When Elizabeth Barrett married the famous British poet and playwright Robert Browning in 1846 her wealthy parents who disapproved of her marriage were so upset they disowned and disinherited her.
The couple settled far from their homes in Florence, Italy. Elizabeth loved her mother and father and desperately desired to be reconciled with them. For 10 years she wrote eloquent, expressive and loving letters several times a month to her parents with no response. However, one day she received a package from them.
Elizabeth was excited. It was a joyous moment until she opened the package. Inside she discovered all the letters she had sent. Unopened.
The letters have been called “some of the most beautiful and expressive in all English literature.” Sadly, neither her mother or father ever read them.
In a similar fashion, God has sent to the human race His love letters, we call the Bible, so that sinful men and women could be reconciled to Him.
The word of the week, as requested by one of our readers, is reconciliation.
W. E Vine tells us that reconciliation literally means “to change thoroughly,” or to “change from one condition.” It is used to describe the bringing together of two parties who are estranged from one another.
Warren Wiersbe describes it this way. “A distraught husband wants to be reconciled to his wife who has left him; a worried mother longs to be reconciled to a wayward daughter, and the lost sinner needs to be reconciled to God.”
The prophet Isaiah reminds us that sin ruptures our relationship with God. Sin separates man from God (59:1-2). Sin severs our fellowship from Divine association. Sin alienates us from God and actually makes us His enemies.
But there is Good News.
“And you, who once were alienated and enemies in your mind by wicked works, yet now He has reconciled…” (Col. 1:21).
“For if when we were enemies we were reconciled to God through the death of His Son, much more, having been reconciled, we shall be saved by His life. And not only that, but we also rejoice in God through our Lord Jesus Christ, through whom we have now received the reconciliation.” (Rom 5:10)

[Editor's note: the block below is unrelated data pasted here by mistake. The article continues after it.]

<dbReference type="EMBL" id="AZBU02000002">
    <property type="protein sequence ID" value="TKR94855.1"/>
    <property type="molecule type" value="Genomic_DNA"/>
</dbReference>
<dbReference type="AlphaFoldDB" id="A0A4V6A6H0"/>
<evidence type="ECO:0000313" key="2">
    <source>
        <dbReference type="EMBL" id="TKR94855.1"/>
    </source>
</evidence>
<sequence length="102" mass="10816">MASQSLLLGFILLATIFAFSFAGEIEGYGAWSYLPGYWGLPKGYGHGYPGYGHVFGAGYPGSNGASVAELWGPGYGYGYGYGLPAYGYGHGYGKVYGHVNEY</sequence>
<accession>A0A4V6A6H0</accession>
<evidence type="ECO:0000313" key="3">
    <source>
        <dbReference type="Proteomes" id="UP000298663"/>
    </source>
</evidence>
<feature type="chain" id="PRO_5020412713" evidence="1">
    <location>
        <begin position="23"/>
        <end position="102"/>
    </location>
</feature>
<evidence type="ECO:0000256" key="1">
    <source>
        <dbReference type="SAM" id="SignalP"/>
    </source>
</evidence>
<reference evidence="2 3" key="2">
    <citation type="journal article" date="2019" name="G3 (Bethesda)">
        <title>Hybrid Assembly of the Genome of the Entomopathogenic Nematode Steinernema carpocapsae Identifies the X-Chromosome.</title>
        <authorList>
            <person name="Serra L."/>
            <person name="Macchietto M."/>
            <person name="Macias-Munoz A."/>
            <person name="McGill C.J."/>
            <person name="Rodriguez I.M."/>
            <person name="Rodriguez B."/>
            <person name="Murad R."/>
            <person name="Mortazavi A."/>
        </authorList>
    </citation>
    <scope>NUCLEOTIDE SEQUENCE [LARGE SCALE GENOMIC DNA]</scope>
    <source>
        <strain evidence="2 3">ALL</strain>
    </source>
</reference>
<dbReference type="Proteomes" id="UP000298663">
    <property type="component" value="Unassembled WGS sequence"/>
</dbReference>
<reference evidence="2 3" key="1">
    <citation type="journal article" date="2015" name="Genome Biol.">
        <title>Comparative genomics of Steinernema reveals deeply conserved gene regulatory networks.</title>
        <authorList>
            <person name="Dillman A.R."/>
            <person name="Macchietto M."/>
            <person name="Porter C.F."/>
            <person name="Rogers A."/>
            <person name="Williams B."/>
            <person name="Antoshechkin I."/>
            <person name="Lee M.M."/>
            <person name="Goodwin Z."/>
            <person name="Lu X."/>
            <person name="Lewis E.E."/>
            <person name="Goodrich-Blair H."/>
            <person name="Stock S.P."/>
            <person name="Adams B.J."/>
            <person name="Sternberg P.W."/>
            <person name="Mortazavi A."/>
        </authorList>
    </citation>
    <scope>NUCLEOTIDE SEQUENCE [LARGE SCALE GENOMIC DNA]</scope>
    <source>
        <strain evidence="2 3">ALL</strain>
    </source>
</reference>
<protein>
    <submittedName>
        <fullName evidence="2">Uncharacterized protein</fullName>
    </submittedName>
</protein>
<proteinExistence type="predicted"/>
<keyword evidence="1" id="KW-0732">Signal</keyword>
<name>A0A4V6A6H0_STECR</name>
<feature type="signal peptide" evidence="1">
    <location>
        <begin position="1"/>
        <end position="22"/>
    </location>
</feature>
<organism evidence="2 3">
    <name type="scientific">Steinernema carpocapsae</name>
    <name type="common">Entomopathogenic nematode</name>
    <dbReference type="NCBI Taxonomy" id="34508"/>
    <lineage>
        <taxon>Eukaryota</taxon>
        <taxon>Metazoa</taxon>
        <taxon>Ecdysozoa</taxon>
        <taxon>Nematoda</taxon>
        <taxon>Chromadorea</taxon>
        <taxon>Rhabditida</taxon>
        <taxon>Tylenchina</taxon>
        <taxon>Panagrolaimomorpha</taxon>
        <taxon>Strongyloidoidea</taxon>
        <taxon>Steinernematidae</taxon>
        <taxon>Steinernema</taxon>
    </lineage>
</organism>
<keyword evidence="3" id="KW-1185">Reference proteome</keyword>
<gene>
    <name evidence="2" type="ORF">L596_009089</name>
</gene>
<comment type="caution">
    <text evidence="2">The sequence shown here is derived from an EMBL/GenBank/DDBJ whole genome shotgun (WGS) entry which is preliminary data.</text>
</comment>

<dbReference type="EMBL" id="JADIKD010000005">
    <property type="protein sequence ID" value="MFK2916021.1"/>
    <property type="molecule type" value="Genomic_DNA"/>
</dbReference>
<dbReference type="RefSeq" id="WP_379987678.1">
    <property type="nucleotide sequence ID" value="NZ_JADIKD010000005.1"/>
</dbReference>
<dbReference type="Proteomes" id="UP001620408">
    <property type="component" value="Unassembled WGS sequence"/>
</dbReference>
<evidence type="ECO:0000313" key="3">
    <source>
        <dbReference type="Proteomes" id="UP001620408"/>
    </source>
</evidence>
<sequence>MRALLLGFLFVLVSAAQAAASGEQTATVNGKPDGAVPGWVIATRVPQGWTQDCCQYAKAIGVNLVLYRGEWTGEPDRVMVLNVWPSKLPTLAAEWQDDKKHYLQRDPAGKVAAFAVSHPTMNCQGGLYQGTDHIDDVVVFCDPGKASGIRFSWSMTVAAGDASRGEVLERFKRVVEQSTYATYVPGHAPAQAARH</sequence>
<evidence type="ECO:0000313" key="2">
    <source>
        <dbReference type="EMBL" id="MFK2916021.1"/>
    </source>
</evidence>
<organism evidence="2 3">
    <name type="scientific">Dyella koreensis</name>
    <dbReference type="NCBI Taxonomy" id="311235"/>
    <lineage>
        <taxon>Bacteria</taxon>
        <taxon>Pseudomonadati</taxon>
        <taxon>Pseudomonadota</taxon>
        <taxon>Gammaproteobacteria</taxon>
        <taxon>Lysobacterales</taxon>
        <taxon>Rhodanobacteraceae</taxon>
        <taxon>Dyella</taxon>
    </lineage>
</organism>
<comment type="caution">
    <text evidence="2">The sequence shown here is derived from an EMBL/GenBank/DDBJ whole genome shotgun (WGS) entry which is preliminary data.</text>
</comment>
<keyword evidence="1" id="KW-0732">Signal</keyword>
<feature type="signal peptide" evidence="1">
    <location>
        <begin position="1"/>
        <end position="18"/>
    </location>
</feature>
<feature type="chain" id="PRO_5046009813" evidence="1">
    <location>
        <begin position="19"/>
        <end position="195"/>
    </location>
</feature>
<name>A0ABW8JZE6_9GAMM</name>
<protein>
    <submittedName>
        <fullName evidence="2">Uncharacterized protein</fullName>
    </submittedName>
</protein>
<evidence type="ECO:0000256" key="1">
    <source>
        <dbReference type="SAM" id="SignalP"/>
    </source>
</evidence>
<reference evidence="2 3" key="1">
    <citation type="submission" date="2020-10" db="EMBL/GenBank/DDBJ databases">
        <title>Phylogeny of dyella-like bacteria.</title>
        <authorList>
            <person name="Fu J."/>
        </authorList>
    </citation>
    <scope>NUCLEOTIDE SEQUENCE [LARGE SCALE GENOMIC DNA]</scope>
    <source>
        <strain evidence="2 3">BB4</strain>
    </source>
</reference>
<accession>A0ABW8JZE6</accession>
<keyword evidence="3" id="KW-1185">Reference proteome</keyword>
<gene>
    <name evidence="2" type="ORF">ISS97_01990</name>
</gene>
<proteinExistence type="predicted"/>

While it’s not politically correct to say it, Jesus Christ is the only answer to man’s sin problem (Ax 4:12). He alone, through his death on the cross, provides the means through which our fellowship to God may be repaired, restored, and reconciled.
Reconciliation is the Gospel message. It’s about Christ. The cross. Our change. And our conversion.
While “the message of the cross” seems foolish to an unbelieving world, the Bible tells us it is “the power of God” to save us from sin (1 Cor. 1:18).
The message simply says God loves you. Christ died for you. Return home. Obey the gospel. And your sins will be forgiven.
Also, the Bible never speaks of God being reconciled to man. It’s mankind that needs to be reconciled to God. Nor does God automatically reconcile us. We must accept and receive his offer of reconciliation.
Our ministry, as well as the ministry of all true Christian ministers, is not about political reform, social remedies, or economic recovery. It’s about spiritual reconciliation. The inspired apostle revealed it this way:
Therefore, if anyone is in Christ, he is a new creation; old things have passed away; behold, all things have become new. Now all things are of God, who has reconciled us to Himself through Jesus Christ, and has given us the ministry of reconciliation, that is, that God was in Christ reconciling the world to Himself, not imputing their trespasses to them, and has committed to us the word of reconciliation. (2Cor 5:17-19).
As a serendipity, when humanity is reconciled to God life will be better. Relationships happier. Intentions nobler. Environment sweeter. Society kinder. And our eternal aspirations will be higher.
“Be reconciled to God” (2 Cor. 5:20).
–Ken Weliever, The Preacherman